The British Coatings Federation (BCF) Marine Coatings Group says there is a concern that authorities may decide to restrict the application and use of antifouling (AF) paints to strictly professional applicators and organisations.

This is due to the concerns over the hazards related to these paints and would mean that the common current practice of boat-owners applying AF paints to their vessels (the ‘DIY’ market) would no longer be permitted.

A survey has been launched on ‘DIY Use of Antifouling Paints in the UK’, which will run until 30 November 2015. Find the survey at:

The main objectives for this survey are:

  • to raise awareness amongst the boat-owning community regarding this issue
  • to determine the current practice related to anti-fouling paint use by the DIY market
  • to determine the awareness of users to the hazards of AF paint, and emphasize the importance of using appropriate Personal Protective Equipment (PPE)
  • to provide an indication as to the impact on AF paint sales, boat maintenance costs and leisure boat ownership, if such a restriction becomes law

International - Our World is Water Round Britain Antifouling trial


The survey consists of four separate (similar) questionnaires, each designed according to the target respondents: one for the boat-owners; one for the chandlers; one for the professional applicators; and one for the boat yard managers or owners.

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The responses will form the basis for a report from the BCF, providing an overall picture of the DIY application of AF paints in the UK, which may then be used as a basis for determining what further support activity is required, for example education tools on hazards and the use of PPE, potential need for advocacy to defend the use of AF paints in the DIY or leisure sector.

Tom Bowtell, BCF’s chief executive officer, said: ‘In our experience, regulators will always assume the worst case on the grounds of the precautionary principle, especially when there is little evidence to support an argument.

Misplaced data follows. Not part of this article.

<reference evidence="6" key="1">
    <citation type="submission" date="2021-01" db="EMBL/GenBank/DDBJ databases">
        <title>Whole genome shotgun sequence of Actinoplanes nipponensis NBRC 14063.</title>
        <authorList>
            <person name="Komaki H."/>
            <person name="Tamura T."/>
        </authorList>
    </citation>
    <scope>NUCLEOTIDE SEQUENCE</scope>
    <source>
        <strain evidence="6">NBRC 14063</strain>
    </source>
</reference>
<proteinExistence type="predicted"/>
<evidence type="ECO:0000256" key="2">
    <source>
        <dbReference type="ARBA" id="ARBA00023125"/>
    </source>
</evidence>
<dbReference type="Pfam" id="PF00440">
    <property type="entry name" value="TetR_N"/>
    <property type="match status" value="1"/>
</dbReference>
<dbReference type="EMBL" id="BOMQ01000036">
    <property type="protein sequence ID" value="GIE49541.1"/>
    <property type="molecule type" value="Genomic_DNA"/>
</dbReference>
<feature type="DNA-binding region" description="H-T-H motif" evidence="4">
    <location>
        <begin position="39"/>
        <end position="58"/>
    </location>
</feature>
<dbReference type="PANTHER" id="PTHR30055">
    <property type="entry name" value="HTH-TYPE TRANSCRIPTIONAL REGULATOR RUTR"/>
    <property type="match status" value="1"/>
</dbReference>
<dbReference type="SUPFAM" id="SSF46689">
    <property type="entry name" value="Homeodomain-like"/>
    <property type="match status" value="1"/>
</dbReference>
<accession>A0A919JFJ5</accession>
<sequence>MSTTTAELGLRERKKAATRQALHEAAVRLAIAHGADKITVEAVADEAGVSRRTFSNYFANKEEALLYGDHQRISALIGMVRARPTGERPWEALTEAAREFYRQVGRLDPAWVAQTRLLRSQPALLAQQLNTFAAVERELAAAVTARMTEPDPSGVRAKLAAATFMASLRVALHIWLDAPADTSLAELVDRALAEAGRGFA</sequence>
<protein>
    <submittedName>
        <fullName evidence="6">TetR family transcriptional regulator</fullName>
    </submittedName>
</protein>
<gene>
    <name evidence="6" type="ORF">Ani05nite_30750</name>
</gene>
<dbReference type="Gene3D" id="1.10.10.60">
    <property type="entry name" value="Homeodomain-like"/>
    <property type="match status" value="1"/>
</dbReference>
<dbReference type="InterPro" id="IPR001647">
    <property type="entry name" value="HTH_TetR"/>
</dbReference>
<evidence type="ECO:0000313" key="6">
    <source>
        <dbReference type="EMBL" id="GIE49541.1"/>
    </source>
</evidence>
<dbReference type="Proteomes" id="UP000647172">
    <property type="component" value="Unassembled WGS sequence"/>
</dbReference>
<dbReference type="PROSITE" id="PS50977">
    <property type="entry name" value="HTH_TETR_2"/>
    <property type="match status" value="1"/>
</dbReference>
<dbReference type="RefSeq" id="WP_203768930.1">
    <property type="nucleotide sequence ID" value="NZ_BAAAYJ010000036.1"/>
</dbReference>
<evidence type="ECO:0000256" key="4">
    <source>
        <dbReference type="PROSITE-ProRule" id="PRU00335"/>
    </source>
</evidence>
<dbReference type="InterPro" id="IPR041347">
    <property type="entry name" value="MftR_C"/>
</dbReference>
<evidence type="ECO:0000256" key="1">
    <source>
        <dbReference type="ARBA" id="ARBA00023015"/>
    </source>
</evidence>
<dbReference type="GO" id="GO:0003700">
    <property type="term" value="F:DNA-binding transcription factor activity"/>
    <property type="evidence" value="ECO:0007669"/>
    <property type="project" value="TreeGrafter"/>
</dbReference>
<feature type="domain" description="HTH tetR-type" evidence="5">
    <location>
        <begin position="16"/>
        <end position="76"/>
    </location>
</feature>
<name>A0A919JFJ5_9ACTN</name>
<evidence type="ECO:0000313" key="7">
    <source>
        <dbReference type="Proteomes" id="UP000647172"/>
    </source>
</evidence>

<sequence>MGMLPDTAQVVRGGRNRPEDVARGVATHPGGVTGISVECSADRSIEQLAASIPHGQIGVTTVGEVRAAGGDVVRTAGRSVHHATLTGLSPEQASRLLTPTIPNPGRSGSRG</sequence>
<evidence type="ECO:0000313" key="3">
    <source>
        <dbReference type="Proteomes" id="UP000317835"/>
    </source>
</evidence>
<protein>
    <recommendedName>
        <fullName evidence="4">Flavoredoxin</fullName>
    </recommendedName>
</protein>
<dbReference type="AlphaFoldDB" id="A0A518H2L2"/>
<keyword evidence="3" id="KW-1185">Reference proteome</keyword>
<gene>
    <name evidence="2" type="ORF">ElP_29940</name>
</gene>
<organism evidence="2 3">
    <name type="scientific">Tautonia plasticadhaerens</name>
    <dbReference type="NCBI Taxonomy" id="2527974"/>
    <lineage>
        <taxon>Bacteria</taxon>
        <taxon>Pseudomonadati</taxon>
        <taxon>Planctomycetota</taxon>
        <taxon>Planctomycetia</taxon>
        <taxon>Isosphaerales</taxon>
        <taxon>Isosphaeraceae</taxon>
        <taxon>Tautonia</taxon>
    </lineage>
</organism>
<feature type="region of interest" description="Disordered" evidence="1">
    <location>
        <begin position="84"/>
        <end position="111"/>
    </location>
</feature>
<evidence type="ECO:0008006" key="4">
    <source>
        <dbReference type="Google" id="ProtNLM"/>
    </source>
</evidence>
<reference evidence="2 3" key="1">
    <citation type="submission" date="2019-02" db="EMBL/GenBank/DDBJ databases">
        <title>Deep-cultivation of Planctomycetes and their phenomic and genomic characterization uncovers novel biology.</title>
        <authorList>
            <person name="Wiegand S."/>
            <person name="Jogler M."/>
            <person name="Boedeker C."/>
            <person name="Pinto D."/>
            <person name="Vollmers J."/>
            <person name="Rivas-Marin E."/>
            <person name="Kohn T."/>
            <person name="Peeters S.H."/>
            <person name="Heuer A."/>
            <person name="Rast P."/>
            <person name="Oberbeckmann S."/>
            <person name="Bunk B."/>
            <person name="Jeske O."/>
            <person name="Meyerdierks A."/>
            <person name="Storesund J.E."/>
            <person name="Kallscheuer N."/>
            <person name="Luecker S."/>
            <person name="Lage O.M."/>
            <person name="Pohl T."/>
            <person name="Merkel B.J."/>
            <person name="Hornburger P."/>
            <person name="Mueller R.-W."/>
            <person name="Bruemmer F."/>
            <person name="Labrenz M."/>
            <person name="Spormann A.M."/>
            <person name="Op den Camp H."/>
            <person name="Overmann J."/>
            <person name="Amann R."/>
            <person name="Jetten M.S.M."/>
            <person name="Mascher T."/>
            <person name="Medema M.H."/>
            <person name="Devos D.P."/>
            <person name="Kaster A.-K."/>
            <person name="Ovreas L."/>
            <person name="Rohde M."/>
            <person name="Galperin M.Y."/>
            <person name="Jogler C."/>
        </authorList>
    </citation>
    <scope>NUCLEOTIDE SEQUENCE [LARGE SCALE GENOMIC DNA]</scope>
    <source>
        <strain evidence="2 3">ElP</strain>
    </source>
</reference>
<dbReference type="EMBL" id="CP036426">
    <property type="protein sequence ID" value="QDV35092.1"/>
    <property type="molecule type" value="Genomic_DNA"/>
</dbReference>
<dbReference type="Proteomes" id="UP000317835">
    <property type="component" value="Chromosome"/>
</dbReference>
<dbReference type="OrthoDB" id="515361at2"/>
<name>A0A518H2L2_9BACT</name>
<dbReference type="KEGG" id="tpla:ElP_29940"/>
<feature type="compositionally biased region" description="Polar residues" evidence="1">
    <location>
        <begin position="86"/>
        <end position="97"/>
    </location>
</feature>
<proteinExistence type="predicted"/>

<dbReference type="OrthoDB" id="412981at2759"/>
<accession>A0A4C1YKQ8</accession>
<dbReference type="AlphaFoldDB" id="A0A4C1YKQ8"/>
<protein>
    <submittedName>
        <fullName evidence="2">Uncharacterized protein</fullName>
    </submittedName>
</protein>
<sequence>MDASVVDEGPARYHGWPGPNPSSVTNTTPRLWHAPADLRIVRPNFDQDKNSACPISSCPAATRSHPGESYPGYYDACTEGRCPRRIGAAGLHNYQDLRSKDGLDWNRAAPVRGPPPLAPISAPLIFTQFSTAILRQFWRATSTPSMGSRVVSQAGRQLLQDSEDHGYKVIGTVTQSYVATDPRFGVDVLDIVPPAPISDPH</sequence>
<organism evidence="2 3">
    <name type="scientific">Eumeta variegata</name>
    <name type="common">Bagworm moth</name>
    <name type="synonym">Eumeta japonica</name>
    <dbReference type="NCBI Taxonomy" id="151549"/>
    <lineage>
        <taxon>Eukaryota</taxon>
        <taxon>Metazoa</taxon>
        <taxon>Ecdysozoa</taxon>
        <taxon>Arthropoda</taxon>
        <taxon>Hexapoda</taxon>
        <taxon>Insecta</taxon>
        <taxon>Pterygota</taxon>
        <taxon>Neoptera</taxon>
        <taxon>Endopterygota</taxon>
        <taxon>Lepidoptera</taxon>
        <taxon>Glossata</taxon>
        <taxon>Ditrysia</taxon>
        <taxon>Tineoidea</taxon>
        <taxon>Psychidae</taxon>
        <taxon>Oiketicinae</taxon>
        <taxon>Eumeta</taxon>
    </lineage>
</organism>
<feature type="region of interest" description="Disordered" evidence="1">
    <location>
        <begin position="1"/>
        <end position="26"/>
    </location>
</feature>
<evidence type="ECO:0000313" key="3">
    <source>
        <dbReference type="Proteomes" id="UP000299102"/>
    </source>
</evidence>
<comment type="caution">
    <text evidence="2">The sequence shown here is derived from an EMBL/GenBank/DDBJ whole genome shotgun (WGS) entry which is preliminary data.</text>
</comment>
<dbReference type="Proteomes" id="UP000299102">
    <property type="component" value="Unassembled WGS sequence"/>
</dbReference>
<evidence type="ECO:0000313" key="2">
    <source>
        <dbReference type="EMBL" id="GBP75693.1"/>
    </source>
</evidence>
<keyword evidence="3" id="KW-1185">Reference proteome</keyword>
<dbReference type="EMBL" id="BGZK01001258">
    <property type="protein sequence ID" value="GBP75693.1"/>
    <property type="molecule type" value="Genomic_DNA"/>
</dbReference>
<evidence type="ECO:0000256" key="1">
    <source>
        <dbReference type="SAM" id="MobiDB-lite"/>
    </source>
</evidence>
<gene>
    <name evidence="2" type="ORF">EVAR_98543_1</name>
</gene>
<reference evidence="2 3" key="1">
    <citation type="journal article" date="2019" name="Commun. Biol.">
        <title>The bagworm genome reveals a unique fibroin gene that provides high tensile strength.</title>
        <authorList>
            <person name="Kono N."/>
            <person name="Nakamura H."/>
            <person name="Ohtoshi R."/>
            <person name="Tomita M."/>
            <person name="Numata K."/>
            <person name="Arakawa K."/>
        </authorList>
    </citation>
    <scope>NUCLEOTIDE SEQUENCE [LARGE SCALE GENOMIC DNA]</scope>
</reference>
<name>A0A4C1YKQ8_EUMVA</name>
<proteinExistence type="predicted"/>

‘That is why we need to survey those involved to gather that evidence, and help convince Government and authorities that boat owners can use antifouling paints in a responsible way.

‘Given that nearly 400 DIY users completed the survey in the first two days since its launch, we are hopeful that we will gain a genuine picture of how antifouling paints are used.’

The BCF is the sole Trade Association representing the UK paints, printing inks, powder coatings and wallcoverings manufacturers.

Royal Yachting Association (RYA) cruising manager Stuart Carruthers said: ‘Antifouling paint has an important role to play in combatting the spread of invasive non-native species (INNS) and other harmful organisms but, by its very nature, antifouling can also pose a risk to humans and to the environment. The use of biocides like antifouling are therefore closely regulated under EU law.

‘As required by EU law, member states are currently conducting a review of the biocides that are covered by the Biocides Regulation of 2012. We acknowledge that it is important to keep the list of regulated biocides under review but we would be concerned should the review result in any proposal to ban the use of, or weaken, antifouling paint on recreational craft, which could undermine efforts to combat the threat of INNS.’